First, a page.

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On January 6, 2010, thousands of Jamaicans will travel to St. Elizabeth to partake in the annual Maroon Festival in Accompong. The day usually starts with the blowing of the abeng (conch shell) and a ceremony paying respects to Maroon ancestors at the Peace Cave, which is thought to be the site of the signing of the 18th century treaty between the Maroons and the British. This is followed by feasting, dancing, and traditional Myal drumming. It culminates in a parade and street dance that continues throughout the night.
This celebration also commemorates the birthday of Captain Cudjoe, a Maroon warrior, who defeated the English army and later brokered a peace treaty with the British in 1738, which guaranteed them freedom and significant land holdings. Included in this historic treaty are the founding principles that, to this day, govern the day-to-day activities of the people of Accompong, a nation within a nation.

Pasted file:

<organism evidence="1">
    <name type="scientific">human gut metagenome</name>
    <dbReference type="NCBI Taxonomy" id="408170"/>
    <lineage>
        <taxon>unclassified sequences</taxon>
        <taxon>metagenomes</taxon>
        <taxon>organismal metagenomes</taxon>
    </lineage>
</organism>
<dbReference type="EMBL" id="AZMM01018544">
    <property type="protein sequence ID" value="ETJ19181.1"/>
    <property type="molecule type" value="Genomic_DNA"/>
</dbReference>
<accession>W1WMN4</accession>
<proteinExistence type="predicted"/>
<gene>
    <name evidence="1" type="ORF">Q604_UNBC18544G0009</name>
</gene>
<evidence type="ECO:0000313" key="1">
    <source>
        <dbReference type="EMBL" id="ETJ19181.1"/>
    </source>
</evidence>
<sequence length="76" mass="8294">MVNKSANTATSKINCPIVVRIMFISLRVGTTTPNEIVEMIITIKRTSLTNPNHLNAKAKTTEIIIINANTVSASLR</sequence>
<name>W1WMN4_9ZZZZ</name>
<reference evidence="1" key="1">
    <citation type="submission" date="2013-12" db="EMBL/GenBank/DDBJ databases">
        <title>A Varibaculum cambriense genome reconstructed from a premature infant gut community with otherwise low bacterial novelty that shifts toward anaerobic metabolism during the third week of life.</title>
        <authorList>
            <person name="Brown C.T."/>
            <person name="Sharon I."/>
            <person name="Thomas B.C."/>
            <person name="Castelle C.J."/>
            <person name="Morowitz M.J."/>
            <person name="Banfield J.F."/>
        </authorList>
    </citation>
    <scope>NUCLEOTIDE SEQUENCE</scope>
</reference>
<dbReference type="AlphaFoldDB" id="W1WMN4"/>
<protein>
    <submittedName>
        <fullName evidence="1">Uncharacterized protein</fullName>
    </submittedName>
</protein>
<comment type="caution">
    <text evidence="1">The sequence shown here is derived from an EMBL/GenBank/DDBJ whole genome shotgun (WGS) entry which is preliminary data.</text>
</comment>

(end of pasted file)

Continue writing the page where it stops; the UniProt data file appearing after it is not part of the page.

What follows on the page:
Director of Culture in the Ministry of Youth, Sports and Culture, Sydney Bartley, has underlined the economic value and significance of this festival for the country’s educational or cultural tourism, suggesting that the various maroon communities could recreate and sell Maroon artifacts as well as other “heritage products.” However, he states that the Ministry is working with Maroons to ensure that commercial interests do not erode the authenticity of the festivals.
For full article, see http://www.caribbeannetnews.com/news-20690–9-9–.html
Photo of Accompong Maroon celebration from http://www.flickr.com/photos/amiblog/2180771823/